UK energy transition creating 'worrying' regional divides

The UK risks becoming a two-tier economy as more affluent areas take advantage of the country's shift to a low-carbon energy system while other regions miss out, scientists have warned. 

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In a report published today, researchers from Imperial College London (ICL) reveal how differences in government investment, local policies and average household income are creating regional divides.

Areas like London and Scotland are set to enjoy new growth, cheaper energy bills, electric vehicles and smart appliances thanks to the country's 'energy revolution', while regions like the north of England and East Midlands are likely to fall behind.

“Britain is at risk of creating a two-tier economy, leaving millions of families and businesses less well equipped to enjoy cheaper bills and better health outcomes,” ICL's Dr Iain Staffell, said.

“Our concern is they will not be offered the same opportunities as people living in regions which are modernising their energy infrastructure.”

The report reveals that London receives 45% of national funds for rail electrification, which has led to it producing the lowest levels of emissions from rail in the country.

It is also cheaper, on average, to own an electric car in London than in any other part of the country, with drivers typically travelling shorter distances and being exempt from the capital's congestion charge.

Scotland leads the energy revolution with London thanks to its move away from fossil fuels and uptake of renewables, with the region also enjoying a high number of electric vehicle charging points despite low population density.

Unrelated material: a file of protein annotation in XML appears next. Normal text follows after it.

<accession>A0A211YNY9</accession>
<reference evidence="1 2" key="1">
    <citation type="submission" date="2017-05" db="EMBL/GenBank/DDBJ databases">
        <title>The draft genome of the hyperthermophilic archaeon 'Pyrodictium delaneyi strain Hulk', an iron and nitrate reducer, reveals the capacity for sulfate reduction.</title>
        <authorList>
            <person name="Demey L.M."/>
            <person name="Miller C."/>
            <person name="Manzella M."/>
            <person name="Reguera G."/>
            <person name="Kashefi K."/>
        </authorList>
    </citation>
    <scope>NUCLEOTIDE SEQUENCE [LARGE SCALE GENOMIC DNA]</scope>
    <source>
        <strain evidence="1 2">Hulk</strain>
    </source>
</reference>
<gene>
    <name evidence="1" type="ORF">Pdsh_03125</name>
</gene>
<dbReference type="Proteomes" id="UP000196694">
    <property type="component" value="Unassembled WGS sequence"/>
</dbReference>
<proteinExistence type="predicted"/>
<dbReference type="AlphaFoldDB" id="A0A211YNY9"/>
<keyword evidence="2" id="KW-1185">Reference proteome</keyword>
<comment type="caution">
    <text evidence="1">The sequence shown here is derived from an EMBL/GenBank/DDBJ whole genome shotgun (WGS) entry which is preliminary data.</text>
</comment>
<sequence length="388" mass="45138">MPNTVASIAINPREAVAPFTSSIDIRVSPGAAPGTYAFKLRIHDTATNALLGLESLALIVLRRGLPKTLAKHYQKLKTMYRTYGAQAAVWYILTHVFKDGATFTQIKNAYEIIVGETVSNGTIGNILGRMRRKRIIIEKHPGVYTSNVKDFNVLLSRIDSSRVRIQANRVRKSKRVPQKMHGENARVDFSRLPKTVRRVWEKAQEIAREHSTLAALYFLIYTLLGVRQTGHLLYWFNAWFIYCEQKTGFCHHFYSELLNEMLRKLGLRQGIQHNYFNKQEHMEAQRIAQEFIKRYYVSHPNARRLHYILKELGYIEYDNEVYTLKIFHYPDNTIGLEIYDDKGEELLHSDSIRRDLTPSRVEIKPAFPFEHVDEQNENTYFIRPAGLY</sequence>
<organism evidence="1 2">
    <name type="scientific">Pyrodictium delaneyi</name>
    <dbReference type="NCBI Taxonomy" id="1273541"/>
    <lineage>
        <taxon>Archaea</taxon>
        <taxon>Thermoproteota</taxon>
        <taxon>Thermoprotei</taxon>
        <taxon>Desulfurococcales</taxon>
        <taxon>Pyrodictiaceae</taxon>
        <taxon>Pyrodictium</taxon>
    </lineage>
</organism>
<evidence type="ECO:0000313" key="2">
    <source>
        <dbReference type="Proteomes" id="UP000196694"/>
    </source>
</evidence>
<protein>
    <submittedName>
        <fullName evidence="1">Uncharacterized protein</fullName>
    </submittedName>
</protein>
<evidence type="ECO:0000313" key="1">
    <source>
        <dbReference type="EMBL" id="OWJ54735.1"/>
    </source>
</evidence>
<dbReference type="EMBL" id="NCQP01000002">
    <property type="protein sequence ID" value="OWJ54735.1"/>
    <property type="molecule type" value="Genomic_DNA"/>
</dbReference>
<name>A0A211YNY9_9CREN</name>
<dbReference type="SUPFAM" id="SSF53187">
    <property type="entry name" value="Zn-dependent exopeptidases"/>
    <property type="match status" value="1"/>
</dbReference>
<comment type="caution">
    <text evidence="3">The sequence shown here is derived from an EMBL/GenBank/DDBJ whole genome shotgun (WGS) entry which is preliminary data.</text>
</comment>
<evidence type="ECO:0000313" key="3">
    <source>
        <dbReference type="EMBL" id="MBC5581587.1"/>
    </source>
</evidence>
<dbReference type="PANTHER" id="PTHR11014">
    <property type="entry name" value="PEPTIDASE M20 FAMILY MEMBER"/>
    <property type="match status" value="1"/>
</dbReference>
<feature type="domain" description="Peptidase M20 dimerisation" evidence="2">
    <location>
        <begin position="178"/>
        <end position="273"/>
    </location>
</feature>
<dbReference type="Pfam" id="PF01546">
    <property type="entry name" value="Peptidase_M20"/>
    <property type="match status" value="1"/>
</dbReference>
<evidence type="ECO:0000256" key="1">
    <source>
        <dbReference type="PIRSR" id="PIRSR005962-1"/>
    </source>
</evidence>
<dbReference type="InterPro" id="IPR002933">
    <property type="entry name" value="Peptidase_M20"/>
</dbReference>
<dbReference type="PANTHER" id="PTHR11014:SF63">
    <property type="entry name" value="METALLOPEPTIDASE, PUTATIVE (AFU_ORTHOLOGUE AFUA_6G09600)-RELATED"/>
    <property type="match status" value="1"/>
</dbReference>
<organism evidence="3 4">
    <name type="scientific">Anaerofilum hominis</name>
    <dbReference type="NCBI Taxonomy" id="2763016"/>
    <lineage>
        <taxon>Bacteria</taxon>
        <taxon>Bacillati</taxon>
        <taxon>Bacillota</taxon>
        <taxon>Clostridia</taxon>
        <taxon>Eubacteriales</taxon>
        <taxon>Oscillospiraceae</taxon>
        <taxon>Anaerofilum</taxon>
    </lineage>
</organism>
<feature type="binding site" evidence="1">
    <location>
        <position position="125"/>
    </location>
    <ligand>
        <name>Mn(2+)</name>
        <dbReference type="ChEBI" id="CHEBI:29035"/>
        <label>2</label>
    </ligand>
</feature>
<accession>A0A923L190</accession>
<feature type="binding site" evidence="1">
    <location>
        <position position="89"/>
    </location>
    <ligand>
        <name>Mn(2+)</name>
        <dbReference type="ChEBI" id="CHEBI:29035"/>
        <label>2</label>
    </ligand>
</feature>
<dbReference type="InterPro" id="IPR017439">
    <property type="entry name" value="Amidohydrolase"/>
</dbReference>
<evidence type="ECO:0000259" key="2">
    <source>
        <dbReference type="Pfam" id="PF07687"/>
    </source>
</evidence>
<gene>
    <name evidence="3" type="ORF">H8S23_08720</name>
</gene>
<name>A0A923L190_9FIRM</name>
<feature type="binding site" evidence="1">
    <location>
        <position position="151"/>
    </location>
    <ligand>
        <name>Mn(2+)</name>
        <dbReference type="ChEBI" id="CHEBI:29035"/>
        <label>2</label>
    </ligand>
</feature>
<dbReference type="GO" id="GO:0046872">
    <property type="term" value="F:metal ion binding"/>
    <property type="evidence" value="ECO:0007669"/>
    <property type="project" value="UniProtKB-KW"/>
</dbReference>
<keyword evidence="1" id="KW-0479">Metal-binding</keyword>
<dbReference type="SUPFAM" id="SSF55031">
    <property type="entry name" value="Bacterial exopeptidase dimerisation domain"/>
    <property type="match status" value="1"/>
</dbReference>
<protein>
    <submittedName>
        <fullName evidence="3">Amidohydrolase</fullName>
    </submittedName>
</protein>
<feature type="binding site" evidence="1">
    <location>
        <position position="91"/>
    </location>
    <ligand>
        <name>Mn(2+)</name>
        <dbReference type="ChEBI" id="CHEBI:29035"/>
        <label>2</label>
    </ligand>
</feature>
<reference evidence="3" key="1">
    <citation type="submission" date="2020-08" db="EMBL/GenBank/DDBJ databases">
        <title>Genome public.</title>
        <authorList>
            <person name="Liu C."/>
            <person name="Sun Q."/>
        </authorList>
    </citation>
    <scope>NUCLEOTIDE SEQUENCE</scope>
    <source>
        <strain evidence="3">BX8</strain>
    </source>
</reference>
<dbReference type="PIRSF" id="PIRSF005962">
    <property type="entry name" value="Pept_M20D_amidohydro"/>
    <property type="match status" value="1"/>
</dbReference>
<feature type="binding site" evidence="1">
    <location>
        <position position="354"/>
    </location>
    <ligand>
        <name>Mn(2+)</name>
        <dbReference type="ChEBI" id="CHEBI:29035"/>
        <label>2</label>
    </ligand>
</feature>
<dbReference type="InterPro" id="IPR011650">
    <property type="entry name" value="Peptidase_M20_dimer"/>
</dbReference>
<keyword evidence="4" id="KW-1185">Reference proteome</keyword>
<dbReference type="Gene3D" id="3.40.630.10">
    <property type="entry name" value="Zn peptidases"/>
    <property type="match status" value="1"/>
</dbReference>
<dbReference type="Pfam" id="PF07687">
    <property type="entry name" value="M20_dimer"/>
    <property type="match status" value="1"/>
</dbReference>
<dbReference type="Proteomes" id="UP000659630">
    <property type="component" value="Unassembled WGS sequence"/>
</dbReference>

Residential homes in leading areas like London, Scotland and the East are also more energy efficient, and more likely to score a high A-C Energy Performance Certificate (EPC) rating, and have fewer buildings rated F and G.

In comparison, regions like Wales, Yorkshire, the East Midlands and the north of England suffer from particularly low EPC ratings, while fuel poverty in these areas is also high.

The researchers said rising electric heating could result in increasing energy bills in these regions unless homes can be made more energy efficient, or the cost of heating can be reduced, particularly for vulnerable residents.

Will Gardiner, CEO of Drax Group, which commissioned the research, said: “There is an energy revolution underway, but this report uncovers worrying regional divides as we go through that transition.

“We will work with all our partners, including governments, to ensure no one is left behind through the energy revolution.”

 

Image credit | iStock

Author: 

Chris Seekings is a reporter for TRANSFORM

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